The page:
I admit, I've gotten pretty busy. Spring time is the busiest time of the year for me, in terms of work flow and conferences. So I've been slacking, but luckily for me, it's easy to pick up in the program where I've left off. Time to prep for the board exam! Here's some basic information on the exam in general: The board examination will be proctored by ProctorU, a company that utilizes your webcam with their program to ensure that you are taking the one taking the board examination and not cheating. The board examination costs is included with the program.  The board examination is stated to take around three hours and you have four attempts to take it. If you fail it the fourth time, you will need to wait a year before retaking the exam and, you will need to pay for it out of pocket (it is listed as 250.00 USD).   Now, I am a little nervous because I have not prepared for an examination nor taken one in a really long time. Not to mention, this material is entirely new to me, so learning many new technical terms in an industry I am totally unfamiliar with is challenging. The Prepping: There is a question bank to help you prepare. It looks like the questions are the same questions used at the end of the modules. There are also no explanations of why each answer choice is right or wrong (I find it helpful to know if I picked the right answer for the right reason). This was not entirely a bad thing though as it did get me to go through the modules, figuring out why I kept getting the question wrong. The question bank does not have a feature to create your own test from the questions though (the way USMLE World did, remember?). Because I am not applying to pharma jobs asap and really using this program as a way to gain exposure to the pharma industry, I have the luxury of taking my time with the program. I have read that some pharma companies require their MSLs to take the program and then must pass the board examination, so I am glad I do not have that urgency and expectation. My game-plan is to go through all the board exam questions multiple times. The first pass is to gauge my knowledge. I will then review questions I miss and go over the modules that go with them, then I will do the questions again, and repeat the process until I can get over 90% of the board exam questions correct.  Off to study...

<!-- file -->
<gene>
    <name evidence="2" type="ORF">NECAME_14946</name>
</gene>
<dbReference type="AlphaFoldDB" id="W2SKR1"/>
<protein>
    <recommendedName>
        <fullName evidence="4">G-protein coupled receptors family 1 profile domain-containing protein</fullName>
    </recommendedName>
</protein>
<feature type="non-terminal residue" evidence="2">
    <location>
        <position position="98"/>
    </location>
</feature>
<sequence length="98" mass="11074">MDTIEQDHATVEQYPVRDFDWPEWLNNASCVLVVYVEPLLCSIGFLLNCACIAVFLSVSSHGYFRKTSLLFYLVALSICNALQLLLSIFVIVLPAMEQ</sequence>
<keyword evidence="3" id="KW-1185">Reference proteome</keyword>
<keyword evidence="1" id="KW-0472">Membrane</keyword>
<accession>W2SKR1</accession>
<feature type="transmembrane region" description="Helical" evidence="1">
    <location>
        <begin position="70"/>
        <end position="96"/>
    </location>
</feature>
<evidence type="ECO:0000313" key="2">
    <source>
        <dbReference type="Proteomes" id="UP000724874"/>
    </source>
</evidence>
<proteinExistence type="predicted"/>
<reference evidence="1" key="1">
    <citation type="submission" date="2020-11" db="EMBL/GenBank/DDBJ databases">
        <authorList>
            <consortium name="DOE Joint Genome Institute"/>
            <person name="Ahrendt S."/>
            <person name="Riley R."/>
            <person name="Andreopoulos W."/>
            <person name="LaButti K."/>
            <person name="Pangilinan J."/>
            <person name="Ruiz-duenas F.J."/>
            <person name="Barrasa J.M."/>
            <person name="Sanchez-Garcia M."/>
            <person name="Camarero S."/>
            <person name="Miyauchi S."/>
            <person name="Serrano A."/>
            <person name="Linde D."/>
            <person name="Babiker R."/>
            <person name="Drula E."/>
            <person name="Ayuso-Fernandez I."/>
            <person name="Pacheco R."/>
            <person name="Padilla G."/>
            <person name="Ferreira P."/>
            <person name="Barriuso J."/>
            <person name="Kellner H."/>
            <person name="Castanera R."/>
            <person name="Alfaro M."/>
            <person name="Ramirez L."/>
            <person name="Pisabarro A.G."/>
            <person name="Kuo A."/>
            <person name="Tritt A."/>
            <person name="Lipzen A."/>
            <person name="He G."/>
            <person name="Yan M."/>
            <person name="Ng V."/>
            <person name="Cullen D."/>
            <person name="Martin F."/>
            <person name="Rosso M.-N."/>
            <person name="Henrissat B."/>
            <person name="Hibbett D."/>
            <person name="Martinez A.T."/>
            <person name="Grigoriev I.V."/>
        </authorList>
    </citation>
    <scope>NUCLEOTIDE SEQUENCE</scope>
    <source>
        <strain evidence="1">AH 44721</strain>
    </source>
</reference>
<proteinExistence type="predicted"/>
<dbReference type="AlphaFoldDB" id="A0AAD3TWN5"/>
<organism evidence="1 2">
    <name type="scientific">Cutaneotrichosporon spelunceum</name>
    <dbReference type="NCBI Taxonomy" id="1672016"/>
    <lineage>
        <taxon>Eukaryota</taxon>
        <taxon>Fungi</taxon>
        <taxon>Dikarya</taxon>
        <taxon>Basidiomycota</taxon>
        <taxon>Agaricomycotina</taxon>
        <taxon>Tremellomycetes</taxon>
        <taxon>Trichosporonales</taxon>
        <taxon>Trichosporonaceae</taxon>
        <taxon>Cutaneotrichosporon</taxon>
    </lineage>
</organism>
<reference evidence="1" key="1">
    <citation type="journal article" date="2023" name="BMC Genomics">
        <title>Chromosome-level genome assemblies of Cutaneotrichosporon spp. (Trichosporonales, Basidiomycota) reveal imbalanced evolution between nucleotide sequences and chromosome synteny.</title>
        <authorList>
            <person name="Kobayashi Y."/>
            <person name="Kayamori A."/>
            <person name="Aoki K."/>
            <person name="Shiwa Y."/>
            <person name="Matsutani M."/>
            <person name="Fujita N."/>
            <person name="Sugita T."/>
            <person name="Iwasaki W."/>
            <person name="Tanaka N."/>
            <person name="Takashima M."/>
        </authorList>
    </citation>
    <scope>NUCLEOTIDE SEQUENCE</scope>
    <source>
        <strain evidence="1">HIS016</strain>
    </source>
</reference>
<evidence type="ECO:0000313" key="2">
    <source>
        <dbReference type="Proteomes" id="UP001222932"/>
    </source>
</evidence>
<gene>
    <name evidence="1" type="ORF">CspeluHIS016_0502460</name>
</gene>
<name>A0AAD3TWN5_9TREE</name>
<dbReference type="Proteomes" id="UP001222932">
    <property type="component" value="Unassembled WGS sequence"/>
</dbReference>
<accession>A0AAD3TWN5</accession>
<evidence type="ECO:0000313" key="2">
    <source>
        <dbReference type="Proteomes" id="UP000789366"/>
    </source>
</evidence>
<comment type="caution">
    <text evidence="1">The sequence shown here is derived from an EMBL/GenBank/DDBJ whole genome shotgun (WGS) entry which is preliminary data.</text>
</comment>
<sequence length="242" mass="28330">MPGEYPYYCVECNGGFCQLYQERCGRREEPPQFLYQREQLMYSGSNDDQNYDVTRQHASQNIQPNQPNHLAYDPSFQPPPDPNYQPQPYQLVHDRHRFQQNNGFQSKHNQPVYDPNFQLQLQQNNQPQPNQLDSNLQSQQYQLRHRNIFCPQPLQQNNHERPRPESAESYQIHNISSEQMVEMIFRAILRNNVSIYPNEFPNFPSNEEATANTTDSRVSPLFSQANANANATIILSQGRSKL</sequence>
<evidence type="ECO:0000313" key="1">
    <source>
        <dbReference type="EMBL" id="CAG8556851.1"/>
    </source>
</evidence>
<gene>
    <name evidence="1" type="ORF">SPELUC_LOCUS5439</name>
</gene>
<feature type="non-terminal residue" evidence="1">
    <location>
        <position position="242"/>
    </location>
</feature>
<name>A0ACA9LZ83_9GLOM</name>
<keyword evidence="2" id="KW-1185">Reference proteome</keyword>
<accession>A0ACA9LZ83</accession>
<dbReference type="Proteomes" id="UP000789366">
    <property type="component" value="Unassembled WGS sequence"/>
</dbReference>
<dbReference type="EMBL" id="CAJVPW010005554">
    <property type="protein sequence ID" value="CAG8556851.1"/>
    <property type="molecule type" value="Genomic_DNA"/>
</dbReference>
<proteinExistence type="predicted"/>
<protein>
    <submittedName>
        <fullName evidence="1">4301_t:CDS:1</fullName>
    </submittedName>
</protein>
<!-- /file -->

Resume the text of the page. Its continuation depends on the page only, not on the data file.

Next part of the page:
Onto the second half of the modules. After the first half of the program, I felt a little bit overwhelmed with the materials, but usually my style of studying, is I like to go through all the materials, get a good idea of my landscape and then do review questions and go over the modules again through each question.  Honestly, I learned so much from the just first half of the program, but it was a lot of technical, nitty gritty information. Fingers crossed this second half will help put it all together and I can apply it clinically.  Let's go! Module 11: Abstract and Medical Writing This module was on medical writing and was extremely helpful. The ability to write scientific documents is critical to a role as a medical director, healthcare, and in pharma. I'm ashamed to admit, I have never had a formal class on how to write abstracts, despite having published several scientific papers myself.  Module 12: Publication Practices This module goes over the publication planning process, the purpose of publications, and Good Publications Practice guidelines. I found the area on "what substantiates authorship" to be especially interesting.  Module 13: Drug Development Process This module went over the steps from discovery of a drug to it hitting the marketplace. I learned that there were different types of applications for a drug and what needs to be included in the applications.  Module 14: Overview of Medical Information This module helped me understand the role of medical information and its position within medical affairs within the larger pharmaceutical organization. Medical information goes by many names, one of which I didn't know, was "Medical Services". This related back to how the earlier modules, like compliance affects medical information. I finally understood what medical affairs was (the bridge between commercial and clinical). This module started to put together the puzzle pieces for me. At the end of the first ten modules, I felt like I still was not sure about medical affairs, but this module pieced it together for me.  Module 15: Medical Science Liaisons and Field Based Medical Teams  Ohhh, it's all fitting together now! This module went into detail the core competencies, roles, and responsibilities of a medical science liaison. There are specific guidelines that affect MSLs and you go on to understand where MSLs fit into medical affairs and the pharmaceutical industry overall.  Module 16: Grant and Investigator-Initiated Study Funding and Process  As an MSL, you will be involved in the grant process and investigator-initiated studies in some way. This module goes over the types of grants, the process of grant approval, and the different aspects of investigator studies.  Module 17: Advisory Boards This module goes over the role of advisory boards, which members to be included, and regulations and compliance governing advisory boards.  Module 18: Phase IV/Post-Marketing Studies Post-marketing studies/phase IV studies is part of "pharmacovigilance". They deal with what happens after the drug is on the market.  Module 19:  Risk Evaluation and Mitigation Strategies (REMS) REMS deals with evaluating drug benefit versus risk. I always see the packet input with medications, but I honestly didn't know the regulations that go into them. This was very educational. Module 20: Medication Safety and Pharmacovigilance This module goes over adverse events with a drug. It was interesting and great to know there's quite a process that drug manufacturers have to go through to ensure safety of their drugs on market. I also understood more about roles in pharmacovigilance. Overall review: I have to admit, I enjoyed this second half of the modules a lot more than the first half, but the first half was very necessary in order to understand the second half. I finally understand what medical affairs, MSL, pharmacovigilance, and other similar terms really meant and how everything fits into the big picture.  It was still very convenient and easy to fit into my busy day. Pros: -The way these modules are set up makes a lot of sense and helps create a bigger picture, especially for someone like me with no experience or knowledge in pharma AT ALL. Perfect program for starting on the ground floor.  Cons: -I would have liked to have seen an example of a standard day in the life of an MSL or something to show me how an MSL puts all this knowledge together to carry out their daily functions.  -There is a ton of knowledge presented in all the modules, and I love to review material in my free time. I would have personally loved to be able to print out the modules and bind them into a notebook to carry around. But hey, I save a lot of trees by not doing that.  Overall, I am extremely happy I enrolled in the program because I know 1000x more than I knew two weeks ago. I honestly feel that I am already a better candidate for pharma roles than a lot of candidates without this knowledge. I'm really excited about where to go after this (and kind of scared because it's the board exam, lol). I know I can only build upon my foundation!